Employees especially resent being kept in the dark, or worse being falsely told their jobs are secure, only to be tossed to the curb. That's why written notice is so important, in fact, it's the law under the WARN Act.
New York, NY (PRWEB) October 6, 2010
The shutdown of Pennsylvania-based Excel Storage Products, Inc. on September 17, 2010 without any advance notice left hundreds of employees without jobs or health insurance. These abrupt shutdowns focus attention on the plight of workers who believe they are safe in their jobs one day, and are laid-off the next. The sudden loss of jobs plus the loss of company health insurance when an employer files bankruptcy, as is the case here, is the predicament of the employees of Excel Storage Products.
This double dose of pain draws attention to employees' legal rights, according to the national employee rights law firm of Outten & Golden LLP, recently appointed WARN class counsel to a nationwide class of approximately 3,000 employees, Callahan, et al. v. Taylor Bean & Whitaker Mortgage Corp Case No. 09-00439, U.S. Bankruptcy Court Middle District of Florida. On September 24th, Outten & Golden LLP filed its class action lawsuit against Excel and its parent, Excel Capital Partners, on behalf of the employees who worked at the East Stroudsburg, Pennsylvania, Lodi, California and Cadiz, Ohio facilities, among others, seeking to recover 60 days wages and benefits for each affected employee for violation of the federal (and California) Worker Adjustment and Retraining Notification (WARN) Act; Ruth Blackburn, Gladys Coston-Gibson and Jared Meinecke on behalf of themselves and all others similarly situated v. Excel Storage Products L.P., and Excel Capital Partners, LLC., Case No. 10-00368.
René S. Roupinian, a partner at Outten & Golden LLP, who co-chairs the firm's WARN Act group, says that the firm has been contacted by Excel employees from both coasts expressing shock at the shoddy treatment they received in connection with their abrupt terminations. "Unfortunately, their stories are eerily similar to those of former employees of Quaker Fabric, Aguiar v. Quaker Fabric Corporation, Case No. 07-51716, U.S. Bankruptcy Court for the District of Delaware, Binford v. First Magnus Capital Inc., Case No. 08-01494, U.S. Bankruptcy Court for the District of Arizona, Czyzewski v. Jevic Transportation, Inc., Case No. 08-50662, U.S. Bankruptcy Court for the District of Delaware, Mofield vs. FNX Mining Company USA Inc., Case No., 08-00105, U.S. District Court Middle District of Tennessee and Callahan v. Taylor Bean & Whitaker Mortgage Corp, Case No. 09-00439, U.S. Bankruptcy Court Middle District of Florida - some of the tens of thousands of employees represented by our firm in WARN class actions - all of whom learned they were terminated on the day their companies shut down."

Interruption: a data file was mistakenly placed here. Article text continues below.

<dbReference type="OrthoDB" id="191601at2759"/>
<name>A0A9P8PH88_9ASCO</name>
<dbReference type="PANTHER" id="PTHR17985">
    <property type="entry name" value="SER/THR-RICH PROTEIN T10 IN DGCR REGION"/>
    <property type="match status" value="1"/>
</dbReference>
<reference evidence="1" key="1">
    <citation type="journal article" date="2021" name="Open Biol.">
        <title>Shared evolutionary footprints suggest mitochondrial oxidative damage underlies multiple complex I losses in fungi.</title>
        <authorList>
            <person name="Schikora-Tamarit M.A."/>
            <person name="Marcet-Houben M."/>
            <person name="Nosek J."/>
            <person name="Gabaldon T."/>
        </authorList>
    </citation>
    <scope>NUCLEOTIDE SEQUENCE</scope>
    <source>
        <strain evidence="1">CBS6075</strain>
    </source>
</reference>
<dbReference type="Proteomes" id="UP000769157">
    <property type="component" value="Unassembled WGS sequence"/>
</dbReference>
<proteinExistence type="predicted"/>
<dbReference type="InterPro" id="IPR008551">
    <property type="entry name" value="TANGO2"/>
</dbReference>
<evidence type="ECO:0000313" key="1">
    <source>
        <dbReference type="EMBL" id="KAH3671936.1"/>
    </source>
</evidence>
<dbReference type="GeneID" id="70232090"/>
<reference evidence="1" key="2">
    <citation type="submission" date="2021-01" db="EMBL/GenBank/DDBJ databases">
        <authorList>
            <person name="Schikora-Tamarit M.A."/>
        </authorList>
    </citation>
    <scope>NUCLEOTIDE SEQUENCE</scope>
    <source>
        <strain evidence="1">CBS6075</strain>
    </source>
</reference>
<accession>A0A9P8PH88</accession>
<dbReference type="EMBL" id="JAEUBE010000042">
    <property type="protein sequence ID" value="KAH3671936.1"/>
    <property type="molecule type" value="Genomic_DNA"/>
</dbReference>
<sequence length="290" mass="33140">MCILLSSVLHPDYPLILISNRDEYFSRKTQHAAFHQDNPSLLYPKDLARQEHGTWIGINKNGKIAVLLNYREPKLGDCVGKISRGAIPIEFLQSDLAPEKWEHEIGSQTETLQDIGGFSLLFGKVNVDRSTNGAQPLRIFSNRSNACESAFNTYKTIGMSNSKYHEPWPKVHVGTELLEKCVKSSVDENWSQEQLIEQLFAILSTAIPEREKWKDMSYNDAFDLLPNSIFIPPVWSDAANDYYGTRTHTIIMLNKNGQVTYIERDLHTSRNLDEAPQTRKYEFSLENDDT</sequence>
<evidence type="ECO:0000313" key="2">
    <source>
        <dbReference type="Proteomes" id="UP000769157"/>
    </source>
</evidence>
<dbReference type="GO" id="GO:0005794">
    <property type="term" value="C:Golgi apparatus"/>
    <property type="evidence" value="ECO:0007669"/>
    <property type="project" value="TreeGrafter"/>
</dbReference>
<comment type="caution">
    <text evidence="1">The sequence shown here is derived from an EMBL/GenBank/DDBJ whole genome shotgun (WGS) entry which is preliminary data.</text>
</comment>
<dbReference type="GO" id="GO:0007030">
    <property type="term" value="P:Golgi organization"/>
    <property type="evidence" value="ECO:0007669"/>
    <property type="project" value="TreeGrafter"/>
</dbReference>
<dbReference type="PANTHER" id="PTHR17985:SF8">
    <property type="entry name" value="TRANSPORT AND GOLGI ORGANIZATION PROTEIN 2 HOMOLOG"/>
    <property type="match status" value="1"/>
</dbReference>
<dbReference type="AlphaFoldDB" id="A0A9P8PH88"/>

Jack Raisner, a partner at Outten & Golden LLP, points out that this scenario has been playing out across the nation during the Great Recession, leading to many angry workers and lawsuits. "Employees especially resent being kept in the dark, or worse being falsely told their jobs are secure, only to be tossed to the curb. That's why written notice is so important, in fact, it's the law under the WARN Act."
"Many employees do not realize that when an employer goes out of business, health insurance plans are usually terminated along with the employees, which unfortunately is what the Excel employees are dealing with," Roupinian says. "In our experience, litigating more than 60 WARN cases nationwide, a majority in bankruptcy courts, employees are let go with no insurance to pay for necessary prescriptions and medical procedures for themselves and their families. It's a harsh reality and can often be more devastating than the sudden loss of income."
For more information about the case and Outten & Golden's WARN practice, please visit our website.